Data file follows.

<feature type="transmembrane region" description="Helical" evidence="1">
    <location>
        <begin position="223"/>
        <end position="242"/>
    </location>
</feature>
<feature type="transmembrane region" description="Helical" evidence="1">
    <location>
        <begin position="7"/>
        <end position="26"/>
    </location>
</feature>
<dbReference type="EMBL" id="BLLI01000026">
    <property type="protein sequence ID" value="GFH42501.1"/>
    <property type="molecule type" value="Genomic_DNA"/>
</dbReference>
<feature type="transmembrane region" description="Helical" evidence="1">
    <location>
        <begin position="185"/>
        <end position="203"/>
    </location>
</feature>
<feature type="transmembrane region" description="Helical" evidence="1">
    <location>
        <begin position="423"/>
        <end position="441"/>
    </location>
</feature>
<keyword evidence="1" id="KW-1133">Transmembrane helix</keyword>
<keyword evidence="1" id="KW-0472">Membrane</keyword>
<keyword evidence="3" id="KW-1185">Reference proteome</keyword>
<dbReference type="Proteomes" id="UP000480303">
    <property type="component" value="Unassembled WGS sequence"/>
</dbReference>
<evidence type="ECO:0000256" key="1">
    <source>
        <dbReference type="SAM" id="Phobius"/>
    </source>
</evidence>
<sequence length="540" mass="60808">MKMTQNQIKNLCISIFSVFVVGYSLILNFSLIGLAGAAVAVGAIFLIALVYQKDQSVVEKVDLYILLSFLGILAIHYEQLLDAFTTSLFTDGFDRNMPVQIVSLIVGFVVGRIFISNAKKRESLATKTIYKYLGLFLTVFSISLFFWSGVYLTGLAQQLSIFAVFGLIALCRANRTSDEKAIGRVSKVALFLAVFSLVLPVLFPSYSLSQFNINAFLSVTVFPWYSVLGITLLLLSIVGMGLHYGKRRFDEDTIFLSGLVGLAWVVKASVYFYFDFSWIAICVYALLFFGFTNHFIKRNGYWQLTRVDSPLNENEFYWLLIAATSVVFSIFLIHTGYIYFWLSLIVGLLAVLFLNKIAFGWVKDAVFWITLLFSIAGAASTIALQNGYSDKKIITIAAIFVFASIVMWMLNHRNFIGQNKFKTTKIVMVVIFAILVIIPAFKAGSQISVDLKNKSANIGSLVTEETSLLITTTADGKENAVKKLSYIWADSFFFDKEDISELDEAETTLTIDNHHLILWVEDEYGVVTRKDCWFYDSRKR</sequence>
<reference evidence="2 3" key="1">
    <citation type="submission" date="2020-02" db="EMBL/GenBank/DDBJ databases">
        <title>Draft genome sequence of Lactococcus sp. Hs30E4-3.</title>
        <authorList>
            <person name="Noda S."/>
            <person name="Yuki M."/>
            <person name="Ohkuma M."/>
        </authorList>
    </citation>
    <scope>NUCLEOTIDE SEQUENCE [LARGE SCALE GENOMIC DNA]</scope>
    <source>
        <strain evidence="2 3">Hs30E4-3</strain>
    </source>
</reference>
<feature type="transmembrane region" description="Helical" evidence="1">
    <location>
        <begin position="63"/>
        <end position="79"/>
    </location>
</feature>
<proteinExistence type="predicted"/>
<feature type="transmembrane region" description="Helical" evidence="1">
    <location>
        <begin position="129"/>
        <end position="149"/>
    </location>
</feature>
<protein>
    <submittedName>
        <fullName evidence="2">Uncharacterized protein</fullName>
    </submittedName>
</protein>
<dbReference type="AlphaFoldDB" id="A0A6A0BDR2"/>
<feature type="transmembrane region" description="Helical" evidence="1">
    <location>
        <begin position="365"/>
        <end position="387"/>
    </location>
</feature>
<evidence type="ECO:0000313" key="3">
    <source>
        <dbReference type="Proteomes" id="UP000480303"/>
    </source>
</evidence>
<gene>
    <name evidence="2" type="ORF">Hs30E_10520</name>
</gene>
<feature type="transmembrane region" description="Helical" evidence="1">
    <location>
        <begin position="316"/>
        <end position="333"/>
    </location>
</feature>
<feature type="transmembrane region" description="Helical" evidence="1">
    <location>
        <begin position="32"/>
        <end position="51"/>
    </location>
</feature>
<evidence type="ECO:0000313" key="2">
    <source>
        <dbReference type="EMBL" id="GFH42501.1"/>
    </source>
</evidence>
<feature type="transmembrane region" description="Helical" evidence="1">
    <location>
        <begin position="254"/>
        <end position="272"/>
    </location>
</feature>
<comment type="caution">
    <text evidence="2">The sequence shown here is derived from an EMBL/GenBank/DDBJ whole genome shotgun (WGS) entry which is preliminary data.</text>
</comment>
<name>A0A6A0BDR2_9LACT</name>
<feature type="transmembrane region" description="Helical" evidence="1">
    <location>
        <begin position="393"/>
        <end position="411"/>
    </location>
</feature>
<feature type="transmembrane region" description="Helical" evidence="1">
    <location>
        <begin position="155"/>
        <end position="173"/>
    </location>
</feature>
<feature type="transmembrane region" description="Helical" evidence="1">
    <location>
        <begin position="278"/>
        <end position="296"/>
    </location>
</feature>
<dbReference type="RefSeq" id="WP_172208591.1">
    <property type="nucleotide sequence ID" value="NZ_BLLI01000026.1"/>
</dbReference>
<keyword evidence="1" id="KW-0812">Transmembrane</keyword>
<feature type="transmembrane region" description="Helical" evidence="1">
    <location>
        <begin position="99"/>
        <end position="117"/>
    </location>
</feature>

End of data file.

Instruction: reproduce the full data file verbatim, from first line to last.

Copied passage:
<feature type="transmembrane region" description="Helical" evidence="1">
    <location>
        <begin position="223"/>
        <end position="242"/>
    </location>
</feature>
<feature type="transmembrane region" description="Helical" evidence="1">
    <location>
        <begin position="7"/>
        <end position="26"/>
    </location>
</feature>
<dbReference type="EMBL" id="BLLI01000026">
    <property type="protein sequence ID" value="GFH42501.1"/>
    <property type="molecule type" value="Genomic_DNA"/>
</dbReference>
<feature type="transmembrane region" description="Helical" evidence="1">
    <location>
        <begin position="185"/>
        <end position="203"/>
    </location>
</feature>
<feature type="transmembrane region" description="Helical" evidence="1">
    <location>
        <begin position="423"/>
        <end position="441"/>
    </location>
</feature>
<keyword evidence="1" id="KW-1133">Transmembrane helix</keyword>
<keyword evidence="1" id="KW-0472">Membrane</keyword>
<keyword evidence="3" id="KW-1185">Reference proteome</keyword>
<dbReference type="Proteomes" id="UP000480303">
    <property type="component" value="Unassembled WGS sequence"/>
</dbReference>
<evidence type="ECO:0000256" key="1">
    <source>
        <dbReference type="SAM" id="Phobius"/>
    </source>
</evidence>
<sequence length="540" mass="60808">MKMTQNQIKNLCISIFSVFVVGYSLILNFSLIGLAGAAVAVGAIFLIALVYQKDQSVVEKVDLYILLSFLGILAIHYEQLLDAFTTSLFTDGFDRNMPVQIVSLIVGFVVGRIFISNAKKRESLATKTIYKYLGLFLTVFSISLFFWSGVYLTGLAQQLSIFAVFGLIALCRANRTSDEKAIGRVSKVALFLAVFSLVLPVLFPSYSLSQFNINAFLSVTVFPWYSVLGITLLLLSIVGMGLHYGKRRFDEDTIFLSGLVGLAWVVKASVYFYFDFSWIAICVYALLFFGFTNHFIKRNGYWQLTRVDSPLNENEFYWLLIAATSVVFSIFLIHTGYIYFWLSLIVGLLAVLFLNKIAFGWVKDAVFWITLLFSIAGAASTIALQNGYSDKKIITIAAIFVFASIVMWMLNHRNFIGQNKFKTTKIVMVVIFAILVIIPAFKAGSQISVDLKNKSANIGSLVTEETSLLITTTADGKENAVKKLSYIWADSFFFDKEDISELDEAETTLTIDNHHLILWVEDEYGVVTRKDCWFYDSRKR</sequence>
<reference evidence="2 3" key="1">
    <citation type="submission" date="2020-02" db="EMBL/GenBank/DDBJ databases">
        <title>Draft genome sequence of Lactococcus sp. Hs30E4-3.</title>
        <authorList>
            <person name="Noda S."/>
            <person name="Yuki M."/>
            <person name="Ohkuma M."/>
        </authorList>
    </citation>
    <scope>NUCLEOTIDE SEQUENCE [LARGE SCALE GENOMIC DNA]</scope>
    <source>
        <strain evidence="2 3">Hs30E4-3</strain>
    </source>
</reference>
<feature type="transmembrane region" description="Helical" evidence="1">
    <location>
        <begin position="63"/>
        <end position="79"/>
    </location>
</feature>
<proteinExistence type="predicted"/>
<feature type="transmembrane region" description="Helical" evidence="1">
    <location>
        <begin position="129"/>
        <end position="149"/>
    </location>
</feature>
<protein>
    <submittedName>
        <fullName evidence="2">Uncharacterized protein</fullName>
    </submittedName>
</protein>
<dbReference type="AlphaFoldDB" id="A0A6A0BDR2"/>
<feature type="transmembrane region" description="Helical" evidence="1">
    <location>
        <begin position="365"/>
        <end position="387"/>
    </location>
</feature>
<evidence type="ECO:0000313" key="3">
    <source>
        <dbReference type="Proteomes" id="UP000480303"/>
    </source>
</evidence>
<gene>
    <name evidence="2" type="ORF">Hs30E_10520</name>
</gene>
<feature type="transmembrane region" description="Helical" evidence="1">
    <location>
        <begin position="316"/>
        <end position="333"/>
    </location>
</feature>
<feature type="transmembrane region" description="Helical" evidence="1">
    <location>
        <begin position="32"/>
        <end position="51"/>
    </location>
</feature>
<evidence type="ECO:0000313" key="2">
    <source>
        <dbReference type="EMBL" id="GFH42501.1"/>
    </source>
</evidence>
<feature type="transmembrane region" description="Helical" evidence="1">
    <location>
        <begin position="254"/>
        <end position="272"/>
    </location>
</feature>
<comment type="caution">
    <text evidence="2">The sequence shown here is derived from an EMBL/GenBank/DDBJ whole genome shotgun (WGS) entry which is preliminary data.</text>
</comment>
<name>A0A6A0BDR2_9LACT</name>
<feature type="transmembrane region" description="Helical" evidence="1">
    <location>
        <begin position="393"/>
        <end position="411"/>
    </location>
</feature>
<feature type="transmembrane region" description="Helical" evidence="1">
    <location>
        <begin position="155"/>
        <end position="173"/>
    </location>
</feature>
<feature type="transmembrane region" description="Helical" evidence="1">
    <location>
        <begin position="278"/>
        <end position="296"/>
    </location>
</feature>
<dbReference type="RefSeq" id="WP_172208591.1">
    <property type="nucleotide sequence ID" value="NZ_BLLI01000026.1"/>
</dbReference>
<keyword evidence="1" id="KW-0812">Transmembrane</keyword>
<feature type="transmembrane region" description="Helical" evidence="1">
    <location>
        <begin position="99"/>
        <end position="117"/>
    </location>
</feature>